Inside the Numbers: So, that’s what last year felt like
Virginia’s 78-point outburst in its Wednesday night win over Boston College represented a host of season-bests.
The Cavaliers shot 56.7 percent from the field, made 10 of their 17 shots from deep, scored 1.368 points per possession.
Numbers aren’t the whole story.
The Virginia kids looked different.
For the first time all season, you could say that they played with … swagger?
It’s OK. I’ll say it.
It could be as simple as Tomas Woldetensae opening things up with his three-point shooting.
The junior was 4-of-8 from three, 5-of-10 from the field overall and had 14 points, but keep this stat in mind: he had three points after halftime.
Same for Jay Huff, who finished with 14 on the night, on 5-of-7 shooting from the field, 3-of-5 from three.
The duo combined for 22 of Virginia’s 35 in the first half, on 8-of-14 shooting, but in the second half, they shot the ball a total of three times.
As Virginia scored 43.
So, maybe it was more than just Woldetensae going off.
Kihei Clark had 14 in the second half, on 5-of-7 shooting.
Braxton Key had 11. Kody Stattmann knocked down two from deep.
UVA got to the line – getting into the one-and-one at the 14:21 mark, and eventually getting 20 charity tosses in the second half.
And how about this otherworldly stat: shots at the rim, Virginia was 15-of-18.
The best shots in basketball are the ones at the rim and from three.
UVA had 30 points on 18 shots at the rim, and 30 points on 17 shots from deep.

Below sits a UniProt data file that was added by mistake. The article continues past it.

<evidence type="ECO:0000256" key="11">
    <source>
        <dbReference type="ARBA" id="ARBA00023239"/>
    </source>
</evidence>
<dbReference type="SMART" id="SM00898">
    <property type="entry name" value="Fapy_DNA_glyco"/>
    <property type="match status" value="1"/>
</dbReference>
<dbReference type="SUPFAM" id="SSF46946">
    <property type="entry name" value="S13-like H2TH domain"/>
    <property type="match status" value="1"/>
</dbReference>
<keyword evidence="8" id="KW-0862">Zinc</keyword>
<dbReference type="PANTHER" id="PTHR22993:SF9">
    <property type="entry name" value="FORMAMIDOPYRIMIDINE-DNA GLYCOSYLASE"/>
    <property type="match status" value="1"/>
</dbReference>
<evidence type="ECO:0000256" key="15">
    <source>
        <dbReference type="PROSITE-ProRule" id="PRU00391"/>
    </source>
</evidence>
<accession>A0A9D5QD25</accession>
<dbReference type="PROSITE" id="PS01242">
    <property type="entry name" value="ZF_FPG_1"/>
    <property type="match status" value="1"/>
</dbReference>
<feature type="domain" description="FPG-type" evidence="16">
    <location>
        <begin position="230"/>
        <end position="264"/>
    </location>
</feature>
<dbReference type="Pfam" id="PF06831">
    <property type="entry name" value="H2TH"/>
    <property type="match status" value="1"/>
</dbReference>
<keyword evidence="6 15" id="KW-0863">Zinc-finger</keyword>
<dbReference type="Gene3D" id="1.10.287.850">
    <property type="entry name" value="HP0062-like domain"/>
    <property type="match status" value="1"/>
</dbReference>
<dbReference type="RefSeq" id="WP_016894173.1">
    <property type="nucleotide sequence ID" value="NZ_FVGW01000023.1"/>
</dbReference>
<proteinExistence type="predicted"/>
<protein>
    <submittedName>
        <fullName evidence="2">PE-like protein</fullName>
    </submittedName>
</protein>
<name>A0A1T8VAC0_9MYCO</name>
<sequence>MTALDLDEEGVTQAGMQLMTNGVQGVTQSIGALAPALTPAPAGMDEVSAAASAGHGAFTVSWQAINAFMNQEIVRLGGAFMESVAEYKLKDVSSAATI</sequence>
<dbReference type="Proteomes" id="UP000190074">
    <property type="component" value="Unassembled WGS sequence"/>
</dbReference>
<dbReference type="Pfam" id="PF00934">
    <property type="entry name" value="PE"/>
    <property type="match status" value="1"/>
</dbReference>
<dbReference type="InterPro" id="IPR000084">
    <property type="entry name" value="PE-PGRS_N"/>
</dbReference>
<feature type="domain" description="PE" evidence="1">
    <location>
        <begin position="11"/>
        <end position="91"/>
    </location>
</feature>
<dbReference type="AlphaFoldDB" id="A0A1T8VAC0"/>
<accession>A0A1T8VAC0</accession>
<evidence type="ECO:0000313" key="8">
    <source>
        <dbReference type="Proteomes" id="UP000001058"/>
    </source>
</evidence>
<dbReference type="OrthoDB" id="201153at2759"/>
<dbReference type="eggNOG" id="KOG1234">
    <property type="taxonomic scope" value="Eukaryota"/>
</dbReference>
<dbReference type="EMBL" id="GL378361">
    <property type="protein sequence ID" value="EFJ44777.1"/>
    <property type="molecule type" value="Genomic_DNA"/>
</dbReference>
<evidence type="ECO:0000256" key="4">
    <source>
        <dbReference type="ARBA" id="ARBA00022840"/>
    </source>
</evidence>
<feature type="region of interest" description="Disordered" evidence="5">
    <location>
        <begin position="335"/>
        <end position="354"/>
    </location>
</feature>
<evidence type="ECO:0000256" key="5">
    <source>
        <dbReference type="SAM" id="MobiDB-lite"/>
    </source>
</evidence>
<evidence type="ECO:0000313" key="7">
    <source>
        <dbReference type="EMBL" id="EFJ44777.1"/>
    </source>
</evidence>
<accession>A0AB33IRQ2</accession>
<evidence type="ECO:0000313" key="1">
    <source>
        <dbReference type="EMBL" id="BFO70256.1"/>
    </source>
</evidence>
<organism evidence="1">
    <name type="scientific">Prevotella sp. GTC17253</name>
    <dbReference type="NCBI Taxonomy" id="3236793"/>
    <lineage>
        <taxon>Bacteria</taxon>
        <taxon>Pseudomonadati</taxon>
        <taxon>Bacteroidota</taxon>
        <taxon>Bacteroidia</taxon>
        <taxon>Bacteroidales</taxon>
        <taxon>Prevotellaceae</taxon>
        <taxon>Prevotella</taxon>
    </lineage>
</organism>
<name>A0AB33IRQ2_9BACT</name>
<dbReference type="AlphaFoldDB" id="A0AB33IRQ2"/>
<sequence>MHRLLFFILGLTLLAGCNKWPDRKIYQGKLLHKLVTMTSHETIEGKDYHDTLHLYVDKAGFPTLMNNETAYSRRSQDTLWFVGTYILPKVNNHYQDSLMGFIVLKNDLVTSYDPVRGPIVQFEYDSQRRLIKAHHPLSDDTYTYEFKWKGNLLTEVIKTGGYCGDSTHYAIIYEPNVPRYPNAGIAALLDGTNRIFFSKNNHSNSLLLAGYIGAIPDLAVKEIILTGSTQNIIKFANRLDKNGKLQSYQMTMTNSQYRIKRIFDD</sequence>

You’re going to win games when you do that and get to the line 22 times.
Woldy and Huff spacing the floor is a big factor to all of this.
Defenders have to account for shooters, and that leaves driving lanes for Clark, and the post is a bit less clogged for the bigs.
Braxton “Magic” Key
When Clark picked up his second foul at the 3:55 mark of the first half, Tony Bennett subbed him out, and didn’t go to Chase Coleman, the freshman walk-on who had been getting the minutes as the backup at the point.
Instead, Bennett moved the 6’8” Clark, his swiss-army knife, from three to one, and, naturally, the ‘Hoos seemed to turn things up a notch offensively.
Virginia made four of its last five shots from the floor, with Key hitting a driving layup, dishing to Mamadi Diakite for a dunk, and assisting Woldetensae and Huff on made threes.
Almost a point per
The offensive output improved Virginia in the KenPom.com metrics.
Now the ‘Hoos are averaging .999 points per possession.
Still just 212th nationally, but over the last four games, Virginia is averaging 1.077 points per possession.
That would rank a more respectable 67th nationally if it were a full-season number.
Story by Chris Graham